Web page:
International NGOs are obtaining more funds than they show to authorities, Auditor General’s office claims

International NGOs are obtaining more funds than they show to authorities, Auditor General’s office claims
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Global non-governmental organizations are found to have obtained nearly three times much more funds than what they demonstrated to the government agencies troubled in the past three fiscal years, the Office of the Auditor General states.

This, in accordance with the constitutional body, has increased queries over the transparency of funds received by the international NGOs.

According to the project agreement signed between INGOs and the Social Welfare Council, the government body responsible for regulating international and domestic non-government sectors, INGOs brought in Rs58.58 billion from abroad between fiscal years 2015-16 and 2017-18.

According to the data entered by the INGOs into the Aid Management Platform (AMP), a software handled by the Finance Ministry which keeps track of foreign aid received by the country from the government and non-government sectors, foreign NGOs brought in Rs51.87 billion in the three-year period.

However funds obtained by the organizations and deposited at commercial banks showed that they received Rs153.72 billion during the period, the OAG stated in its 56th annual report released on Friday.

According to the Social Welfare Act and its Regulations, INGOs can run the programme after signing a general agreement and a project agreement with the Social Welfare Council. According to Clause 17 of the Project Agreement Appraisal Guidelines of the council, the INGOs must offer data on financial assistance to the Social Welfare Council and Aid Management Platform of the Finance Ministry.

However, the auditor general’s report states that INGOs have received much more amounts than what they reported to the council and the Finance Ministry, going against the legal provision.

“The mobilisation of funds received by INGOs to implement the projects must be made transparent,” the report states. “Monitoring should be strengthened.”

In accordance with Finance Ministry officials, data available at the Social Welfare Council and the Aid Management Platform might not represent the exact amounts the INGOs received.

“All the INGOs are not affiliated to the Council. Aid Management Platform, although, is a platform where INGOs can report regarding their funding only on the voluntary basis,” claimed a senior official at the Finance Ministry requesting anonymity because he was not authorized to speak to the media. “But such a massive gap between their reporting to the government agencies and bank accounts certainly raises questions over the transparency of funds received by them.”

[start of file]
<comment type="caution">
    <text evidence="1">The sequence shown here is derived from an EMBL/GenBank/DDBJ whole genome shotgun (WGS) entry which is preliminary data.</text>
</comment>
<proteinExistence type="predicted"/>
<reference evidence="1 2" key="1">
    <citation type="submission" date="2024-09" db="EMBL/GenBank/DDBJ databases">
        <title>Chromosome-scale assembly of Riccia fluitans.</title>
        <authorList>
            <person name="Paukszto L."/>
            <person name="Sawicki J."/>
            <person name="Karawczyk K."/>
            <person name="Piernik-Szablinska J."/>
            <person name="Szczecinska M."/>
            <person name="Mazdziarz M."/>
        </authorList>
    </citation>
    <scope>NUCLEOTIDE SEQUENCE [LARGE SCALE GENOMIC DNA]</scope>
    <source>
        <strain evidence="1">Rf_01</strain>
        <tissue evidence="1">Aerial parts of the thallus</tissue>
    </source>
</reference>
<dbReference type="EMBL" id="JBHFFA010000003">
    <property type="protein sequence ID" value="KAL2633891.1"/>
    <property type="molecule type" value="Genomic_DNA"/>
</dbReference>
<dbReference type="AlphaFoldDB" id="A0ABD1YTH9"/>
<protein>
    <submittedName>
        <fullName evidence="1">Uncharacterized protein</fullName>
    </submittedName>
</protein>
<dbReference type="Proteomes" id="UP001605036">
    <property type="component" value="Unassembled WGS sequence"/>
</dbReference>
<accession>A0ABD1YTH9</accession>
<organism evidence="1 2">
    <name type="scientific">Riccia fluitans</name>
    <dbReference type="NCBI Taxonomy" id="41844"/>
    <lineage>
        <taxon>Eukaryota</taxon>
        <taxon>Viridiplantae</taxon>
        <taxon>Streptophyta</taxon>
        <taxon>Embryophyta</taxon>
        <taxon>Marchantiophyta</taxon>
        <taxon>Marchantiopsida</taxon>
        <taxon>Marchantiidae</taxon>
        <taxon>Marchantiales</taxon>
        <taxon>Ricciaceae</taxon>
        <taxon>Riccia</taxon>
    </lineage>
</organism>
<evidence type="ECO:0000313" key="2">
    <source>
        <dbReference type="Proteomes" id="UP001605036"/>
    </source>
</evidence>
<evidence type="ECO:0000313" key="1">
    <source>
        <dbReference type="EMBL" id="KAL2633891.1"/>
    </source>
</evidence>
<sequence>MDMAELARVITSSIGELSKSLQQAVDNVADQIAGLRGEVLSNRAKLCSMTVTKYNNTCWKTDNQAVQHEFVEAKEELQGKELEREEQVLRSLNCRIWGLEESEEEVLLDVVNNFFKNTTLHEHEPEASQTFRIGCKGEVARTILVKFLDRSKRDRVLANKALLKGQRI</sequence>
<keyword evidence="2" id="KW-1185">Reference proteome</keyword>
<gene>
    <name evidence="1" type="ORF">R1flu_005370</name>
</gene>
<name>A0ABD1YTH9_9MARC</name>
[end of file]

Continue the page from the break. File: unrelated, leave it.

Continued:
Officers at the council declared that INGOs which get funds from residential donor agencies generally don’t report regarding their source of funding to the council and that this could have resulted in discrepancies in funds between what they showed and what they actually received.

Shiva Kumar Basnet, spokesperson for the council, informed the Post that the INGOs that received funds from donor agencies having residential office here claim which they must not sign a separate agreement with

the council to implement the project after the donor agency signs an agreement with the government for the whole assistance.

“As per the existing laws related to the non-government sector, INGOs should be affiliated to the Social Welfare Council and work after signing an agreement with us, however, a number of INGOs are yet to be affiliated to us,” Basnet claimed.

Even though the government advocates that funds received in the form of official development assistance to Nepal should not be channelized through international non-governmental organizations, it has failed to stop the trend. In the fiscal year 2017-18, residential donors had provided as much as $134.33 to INGOs, according to the Development Cooperation Report-2018 published by the Finance Ministry. The amount constitutes around 10 percent of the total aid disbursed by the donors that year.

The USAID, the European Union, Australia, the World Food Programme, the United Nations Children’s Fund, the German Aid Agency (GIZ), Norway, and the Swiss Agency for Development and Cooperation are among the donors with residential offices in Nepal which contributed to INGOs in last fiscal year, based on the report.

In the earlier fiscal 2016-17, the residential donors had provided up to $147.45 million to INGOs.

Based on the Finance Ministry official, the fund ear-marked by donors for Nepal should not be provided to INGOs according to the Development Cooperation Policy of the country.

“The government’s position is that INGOs should bring funds with their very own efforts from abroad, however, this policy largely remains unimplemented,” the official stated.

When the Post asked Shibesh Chandra Regmi, chairperson of the Association of International NGOs in Nepal, about the issue raised by the auditor general’s report, he stated: “I am not aware of this matter. What I know is all INGO funds raised either from outside or inside the country should technically be reported in their project agreements with the Social Welfare Council.”

In line with the government’s position, the NGO Federation of Nepal, a group of local non-government organizations, during its ninth general convention in December last year demanded that INGOs operating in Nepal really should have absolutely no having access to funds from the United Nations and donor agencies having their offices in the country.

Local NGOs are of the view that mobilization of such funds to INGOs leads to higher administrative costs because of the high salary for INGO workers, leaving little fund for actual works on the ground.


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